Reply
Honored Contributor
Posts: 13,954
Registered: ‎03-10-2010

He had me run one and a half miles yesterday and he took my pulse at every quarter and then afterward.

I was so proud of myself...I could even carry on a conversation and my heart rate recovered very quickly.

The bad news?

I could talk while I ran and I recovered quickly...I wasn't working hard enough and have to UP my cardio!!!!

He's right...but I'm bummed. I have to go back to gasping for air and intervals!!!!

Honored Contributor
Posts: 18,415
Registered: ‎11-25-2011

Re: Bad News from my Trainer...

That's wonderful you're seeing results. Have him do a VO2 & VCO2 test. That's the gold standard assessment of your oxygen consumption & expression.

After 6 days a week of Spin/kettlebells, I thought I would do well. I DID...with my VO2/VCO2 testing, but....I was training constantly @ 90% MHR...anaerobic threshold. I was a kickas.s Sugar Burner, but had no aerobic base...and didn't burn fat efficiently. Over this last yr, I've slowed down my workouts to the 60-70-80%MRH...and I'm getting leaner & leaner without altering my diet. Without oxygen, ie gasping, is not burning fat...yes, you burn calories, but I guess I want both...and I'm getting both by training in my Aerobic Zones.

Don't get me wrong, I allow 1 day for all-out Spin...and I'm increasing my wattage without much effort. Getting stronger, getting leaner...and easier workouts? Whaa? I've been training for 54 yrs...and I've been learning more & more each day for long term, until-I-die results. Good luck!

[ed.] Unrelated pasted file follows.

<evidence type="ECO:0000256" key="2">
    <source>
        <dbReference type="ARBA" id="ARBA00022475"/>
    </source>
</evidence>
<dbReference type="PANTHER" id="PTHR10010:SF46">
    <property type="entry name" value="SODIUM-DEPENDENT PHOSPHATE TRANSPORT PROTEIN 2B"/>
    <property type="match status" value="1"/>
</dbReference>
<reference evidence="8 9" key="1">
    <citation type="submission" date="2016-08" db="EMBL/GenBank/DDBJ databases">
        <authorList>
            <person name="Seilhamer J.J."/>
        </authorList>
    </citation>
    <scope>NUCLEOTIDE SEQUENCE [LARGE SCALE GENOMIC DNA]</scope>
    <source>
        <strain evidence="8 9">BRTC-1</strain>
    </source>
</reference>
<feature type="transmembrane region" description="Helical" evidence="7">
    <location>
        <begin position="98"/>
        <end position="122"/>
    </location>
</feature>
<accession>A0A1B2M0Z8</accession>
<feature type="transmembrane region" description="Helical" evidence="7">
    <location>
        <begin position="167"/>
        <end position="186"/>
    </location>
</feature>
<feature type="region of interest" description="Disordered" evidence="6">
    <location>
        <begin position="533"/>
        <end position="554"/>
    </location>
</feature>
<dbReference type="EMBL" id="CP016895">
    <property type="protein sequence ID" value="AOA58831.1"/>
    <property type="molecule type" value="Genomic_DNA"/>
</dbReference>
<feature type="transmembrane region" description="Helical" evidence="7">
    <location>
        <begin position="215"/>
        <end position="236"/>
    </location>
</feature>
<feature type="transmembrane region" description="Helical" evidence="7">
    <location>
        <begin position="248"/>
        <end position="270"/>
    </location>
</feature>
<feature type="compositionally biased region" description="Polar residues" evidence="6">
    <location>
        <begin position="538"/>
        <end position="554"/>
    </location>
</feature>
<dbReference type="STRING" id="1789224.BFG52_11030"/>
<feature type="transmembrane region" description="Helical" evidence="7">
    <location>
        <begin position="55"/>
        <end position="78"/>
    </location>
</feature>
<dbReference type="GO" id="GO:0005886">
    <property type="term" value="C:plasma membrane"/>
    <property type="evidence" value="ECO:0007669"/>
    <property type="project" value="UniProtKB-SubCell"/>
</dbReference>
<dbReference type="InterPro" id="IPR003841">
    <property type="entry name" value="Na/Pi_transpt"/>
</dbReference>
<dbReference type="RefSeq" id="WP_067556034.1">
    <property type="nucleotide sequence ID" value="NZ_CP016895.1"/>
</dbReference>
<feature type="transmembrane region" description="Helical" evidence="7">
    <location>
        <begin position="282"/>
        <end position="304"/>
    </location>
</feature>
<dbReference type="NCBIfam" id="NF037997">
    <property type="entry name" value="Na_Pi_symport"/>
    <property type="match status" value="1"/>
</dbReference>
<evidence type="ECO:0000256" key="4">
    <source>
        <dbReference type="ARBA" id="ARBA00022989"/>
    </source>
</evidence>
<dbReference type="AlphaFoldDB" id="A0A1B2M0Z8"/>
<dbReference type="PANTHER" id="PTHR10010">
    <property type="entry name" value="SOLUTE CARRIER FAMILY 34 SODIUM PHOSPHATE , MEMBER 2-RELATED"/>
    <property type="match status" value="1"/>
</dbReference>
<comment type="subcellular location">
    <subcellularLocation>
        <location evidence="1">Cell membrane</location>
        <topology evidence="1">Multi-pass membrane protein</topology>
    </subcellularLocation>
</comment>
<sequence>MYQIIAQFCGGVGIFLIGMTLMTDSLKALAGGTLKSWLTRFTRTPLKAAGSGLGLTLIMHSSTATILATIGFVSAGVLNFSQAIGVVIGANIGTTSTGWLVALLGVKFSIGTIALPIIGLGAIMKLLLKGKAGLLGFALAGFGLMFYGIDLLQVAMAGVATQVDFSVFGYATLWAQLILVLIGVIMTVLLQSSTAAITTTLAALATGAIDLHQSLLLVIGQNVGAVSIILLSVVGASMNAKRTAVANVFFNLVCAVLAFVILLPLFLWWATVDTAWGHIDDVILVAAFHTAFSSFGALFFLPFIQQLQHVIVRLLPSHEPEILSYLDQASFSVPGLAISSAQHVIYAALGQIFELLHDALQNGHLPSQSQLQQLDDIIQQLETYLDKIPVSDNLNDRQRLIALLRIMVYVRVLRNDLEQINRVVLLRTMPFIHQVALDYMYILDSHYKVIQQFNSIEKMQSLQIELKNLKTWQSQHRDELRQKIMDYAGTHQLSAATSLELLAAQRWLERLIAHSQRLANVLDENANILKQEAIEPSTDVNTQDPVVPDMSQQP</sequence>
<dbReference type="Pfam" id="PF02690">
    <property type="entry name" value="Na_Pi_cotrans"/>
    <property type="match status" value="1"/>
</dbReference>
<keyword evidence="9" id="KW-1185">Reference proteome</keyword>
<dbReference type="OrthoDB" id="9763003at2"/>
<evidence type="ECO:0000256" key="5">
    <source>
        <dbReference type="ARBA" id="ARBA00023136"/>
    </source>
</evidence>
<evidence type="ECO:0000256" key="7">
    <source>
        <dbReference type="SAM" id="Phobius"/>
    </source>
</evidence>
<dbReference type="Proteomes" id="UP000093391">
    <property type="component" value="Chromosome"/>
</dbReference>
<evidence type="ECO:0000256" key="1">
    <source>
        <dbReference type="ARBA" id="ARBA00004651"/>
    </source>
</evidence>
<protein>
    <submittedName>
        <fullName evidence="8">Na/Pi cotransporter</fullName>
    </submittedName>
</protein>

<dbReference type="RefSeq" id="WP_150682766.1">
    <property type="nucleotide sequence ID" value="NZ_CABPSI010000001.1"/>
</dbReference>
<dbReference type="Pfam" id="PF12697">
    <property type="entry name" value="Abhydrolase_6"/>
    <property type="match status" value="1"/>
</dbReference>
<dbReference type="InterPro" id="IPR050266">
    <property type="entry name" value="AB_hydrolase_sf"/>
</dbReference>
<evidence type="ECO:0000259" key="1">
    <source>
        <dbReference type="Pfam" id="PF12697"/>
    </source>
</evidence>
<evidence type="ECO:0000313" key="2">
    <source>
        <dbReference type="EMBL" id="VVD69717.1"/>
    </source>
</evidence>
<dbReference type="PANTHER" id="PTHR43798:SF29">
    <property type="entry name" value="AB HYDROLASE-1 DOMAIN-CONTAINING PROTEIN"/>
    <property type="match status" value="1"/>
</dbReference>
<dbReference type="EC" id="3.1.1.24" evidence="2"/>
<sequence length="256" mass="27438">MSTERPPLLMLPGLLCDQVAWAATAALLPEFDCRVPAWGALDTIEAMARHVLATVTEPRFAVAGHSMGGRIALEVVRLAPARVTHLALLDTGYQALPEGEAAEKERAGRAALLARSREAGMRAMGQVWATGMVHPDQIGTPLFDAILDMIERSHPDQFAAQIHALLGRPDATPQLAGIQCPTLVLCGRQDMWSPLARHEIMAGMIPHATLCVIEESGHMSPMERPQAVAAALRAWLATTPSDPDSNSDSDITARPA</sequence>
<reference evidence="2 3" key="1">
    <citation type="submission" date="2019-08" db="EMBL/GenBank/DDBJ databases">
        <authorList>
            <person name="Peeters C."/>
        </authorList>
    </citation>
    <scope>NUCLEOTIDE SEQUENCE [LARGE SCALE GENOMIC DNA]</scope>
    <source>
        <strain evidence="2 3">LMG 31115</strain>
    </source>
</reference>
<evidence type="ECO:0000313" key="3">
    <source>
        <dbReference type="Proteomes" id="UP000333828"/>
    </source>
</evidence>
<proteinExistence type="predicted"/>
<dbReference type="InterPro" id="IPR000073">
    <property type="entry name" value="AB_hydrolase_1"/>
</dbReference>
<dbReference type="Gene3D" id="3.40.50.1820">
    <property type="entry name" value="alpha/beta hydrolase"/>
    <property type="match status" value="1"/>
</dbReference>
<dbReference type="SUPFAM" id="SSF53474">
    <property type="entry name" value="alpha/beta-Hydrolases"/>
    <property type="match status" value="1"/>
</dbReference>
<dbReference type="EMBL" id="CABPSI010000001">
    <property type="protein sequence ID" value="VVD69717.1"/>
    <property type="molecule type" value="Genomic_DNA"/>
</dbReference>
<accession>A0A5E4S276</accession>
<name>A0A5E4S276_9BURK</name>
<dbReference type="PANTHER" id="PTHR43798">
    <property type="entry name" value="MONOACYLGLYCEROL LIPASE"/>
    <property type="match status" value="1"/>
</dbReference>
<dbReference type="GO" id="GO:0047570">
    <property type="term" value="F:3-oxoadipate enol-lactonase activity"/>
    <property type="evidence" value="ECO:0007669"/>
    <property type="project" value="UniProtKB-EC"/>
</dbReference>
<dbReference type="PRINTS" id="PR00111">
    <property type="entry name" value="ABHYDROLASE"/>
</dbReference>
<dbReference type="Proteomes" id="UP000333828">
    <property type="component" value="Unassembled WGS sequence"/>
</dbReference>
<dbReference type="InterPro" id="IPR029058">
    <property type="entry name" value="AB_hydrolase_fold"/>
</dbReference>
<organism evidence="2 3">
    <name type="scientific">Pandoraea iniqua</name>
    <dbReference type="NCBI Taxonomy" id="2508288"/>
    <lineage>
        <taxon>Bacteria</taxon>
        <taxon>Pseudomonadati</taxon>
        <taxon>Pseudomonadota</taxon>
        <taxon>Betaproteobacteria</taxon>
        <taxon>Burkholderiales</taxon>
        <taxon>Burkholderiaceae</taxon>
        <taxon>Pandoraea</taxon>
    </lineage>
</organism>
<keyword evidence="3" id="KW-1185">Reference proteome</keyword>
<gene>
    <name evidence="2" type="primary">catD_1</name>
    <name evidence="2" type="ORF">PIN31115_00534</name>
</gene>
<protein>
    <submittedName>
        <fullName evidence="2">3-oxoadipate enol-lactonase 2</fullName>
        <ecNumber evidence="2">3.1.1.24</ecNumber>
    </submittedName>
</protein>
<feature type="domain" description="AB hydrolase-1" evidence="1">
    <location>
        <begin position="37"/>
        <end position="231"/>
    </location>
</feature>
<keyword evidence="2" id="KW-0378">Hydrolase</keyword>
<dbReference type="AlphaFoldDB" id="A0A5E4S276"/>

Honored Contributor
Posts: 13,439
Registered: ‎03-10-2010

Re: Bad News from my Trainer...

On 10/24/2014 terrier3 said:

He had me run one and a half miles yesterday and he took my pulse at every quarter and then afterward.

I was so proud of myself...I could even carry on a conversation and my heart rate recovered very quickly.

The bad news?

I could talk while I ran and I recovered quickly...I wasn't working hard enough and have to UP my cardio!!!!

He's right...but I'm bummed. I have to go back to gasping for air and intervals!!!!

Had type different Protocols of Pulmonary/Cardiac Stress Testing over the years. All but a couple measured Max Vo2 with full Pulmonary Cart along with all the other electronic hookups. One was done to for analysis of the primary type of muscle fibers in my legs. Another was a 2 hour workout where they measured the loss of electrolytes lost during this workout. Was study on electrolyte replacement/best type/best time lapse between max heart rate and a couple other studies I cannot remember right off hand.

The main goal of all of these Exercise Physiologist when it came to ones fitness level was to measure the Max Vo2 along with the seconds/minutes in took my heart rate to return to pretesting level. They measure total fitness by recovery time not how high at how long a person can run at any percentage of their max heart rate.

For me I was more concerned about my cardio an pulmonary system to be able to burn oxygen at max levels along with dispel the carbon dioxide fast enough to prevent or reduce the amount of lactic acid buildup in my body. Since hockey is mostly an "anaerobic sport" be it playing or on-ice officiating, how fast my body recovered to be able to repeat over and over the same anaerobic conditions for the full length of a hockey game.